Are mini/midi implants suitable for everyone?
There are a few things that would mean you couldn’t have implants. For example, a fear of injections, medical conditions that affect your immune system or healing, or medications that cause bleeding. It is always worth getting a consultation to talk through any concerns you might have.
Dr Gemma Wheeler – In-house dentist – GDC Number: 259369
Mini implants and dentures – The best balance
Dentures have been around for a long time and are the go to option for replacing missing teeth.
Stereotypical images are of bulky and uncomfortable false teeth, but they really a thing of the past.
Advances in materials, design, and technology allow now for much slimmer fitting and more comfortable options. Take a look at our guide to false teeth and their costs to see the options you have available, but it is never a one-size-fits-all
Over time your gums change and the denture does not fit as well.
The poor fitting can make eating and even speaking more difficult. Denture wearers may get a whistling sound when speaking, they may be uncomfortable and slip when eating particularly harder foods. This affects confidence and happiness with wearing such. In these instances, many turn to sealants to help get a good fit and prolong having to replace the denture.
Implants have been widely used since the 1980’s, but it is within the last couple of decades that mini implants have become more popular alternatives.
Mini implants are now considered by some as one of the best options to achieve a balance between a full set of implants and dentures.
Modifications made to a denture allow for it to clip onto implants and be retained in a way that suction and sealants cannot achieve, overcoming the common problems for denture wearers.
The bonding that comes from an implant with a denture gives a security worth paying.
Particularly popular in the older generation where dentures are most common, the more cost sensitive and gentle surgery when having mini implants compared to traditional implants is an option that is generally widely welcomed by those who desire the extra confidence implants bring.
Please note – Given that mini implants are best suited to use as a way of retaining a denture, the remainder of this article considers mini implants primarily from the perspective of an existing denture wearer.
Advantages and disadvantages of mini dental implants
Here is a list of what can be considered the main advantages and disadvantages to using mini dental implants.
- Cost – 50-60% cheaper than traditional implants.
- Suitability – An option for those less suitable or not wishing to opt for full dental implants for a variety of reasons.
- Almost permanent – When looked after correctly, they can last for a good couple of decades (Dentures still required periodic replacement).
- Versatile – Mini implants can be used to replace 1, 2, or more individual teeth, but are best suited as a means of retaining a denture.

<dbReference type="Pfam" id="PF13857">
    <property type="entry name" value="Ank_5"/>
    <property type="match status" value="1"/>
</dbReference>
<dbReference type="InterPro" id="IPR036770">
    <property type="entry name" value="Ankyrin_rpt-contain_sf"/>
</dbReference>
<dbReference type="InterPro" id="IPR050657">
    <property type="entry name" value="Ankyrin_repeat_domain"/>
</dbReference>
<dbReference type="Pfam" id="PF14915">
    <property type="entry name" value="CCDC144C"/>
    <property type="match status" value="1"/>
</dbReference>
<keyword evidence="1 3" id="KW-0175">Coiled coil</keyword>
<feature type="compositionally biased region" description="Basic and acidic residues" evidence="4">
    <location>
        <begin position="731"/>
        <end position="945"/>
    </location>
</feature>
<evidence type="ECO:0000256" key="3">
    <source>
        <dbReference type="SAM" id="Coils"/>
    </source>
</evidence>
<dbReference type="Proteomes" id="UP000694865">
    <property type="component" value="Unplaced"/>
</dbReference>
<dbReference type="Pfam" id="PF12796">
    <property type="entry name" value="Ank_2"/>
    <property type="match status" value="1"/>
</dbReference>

- Restore confidence – The securer fit of a denture or replacing a missing tooth can restore confidence lost by a gap or a poor fitting prosthetic.
- No issues with speech – The fitting is so good that you don’t get the whistle or difficulties speaking that you might with typical dentures.
- Allow normal eating – Eat foods you would have or do with normal teeth, no special diet required (once treatment is complete).
- No adhesives required – Dentures sit firmly in the mouth, securely in place, no more adhesive paste.
- Restores taste – Dentures can be adapted to uncover more of the palate in the mouth, allowing for you to taste and feel more of your food.
- Less surgery – The process to fit mini implants is less intrusive and quicker. As such it is often more suitable for those wary of or more sensitive to more invasive surgery.
Of course, it is not all positives, there are some negatives to consider too.
- Price – Still a fairly sizeable investment for most. Private treatment required.
- Upkeep – You treat them like regular teeth, with brushing, flossing, and dental checkups are all still necessary.
- Strength – Do not give the same strength as regular implants.
- Suitability – There are fewer instances where a mini implant will be used to replace a single tooth.
- Versatility – Not as versatile as regular implants, where different abutments can be fitted.
- Replacement dentures – You will still need to replace the denture periodically.
- Surgery – Whilst relatively routine, it requires local anesthetic and will cause some discomfort and healing time.
- Complications and failure – Implants do not work for all, not all implants will fuse with the jaw bone and be the success hoped for.
What’s the difference between a mini and traditional dental implant? (Mini vs standard implant)
The major differences are as follows:
Mini implants are cheaper typically 50-60% less than regular dental implants.
The most expensive part of the dental implant procedure is the dentist’s time and that of the support staff who make the implants, associated processes and services function.
Because mini implants require less time in the chair and with fewer stages in the dental office, the cost is significantly reduced.
The denture that is most commonly attached to these implants does have a cost associated with manufacturing it too. However, it is easier and cheaper (per tooth) to produce a full arch denture than it is to produce individual crowns or bridges that might be required.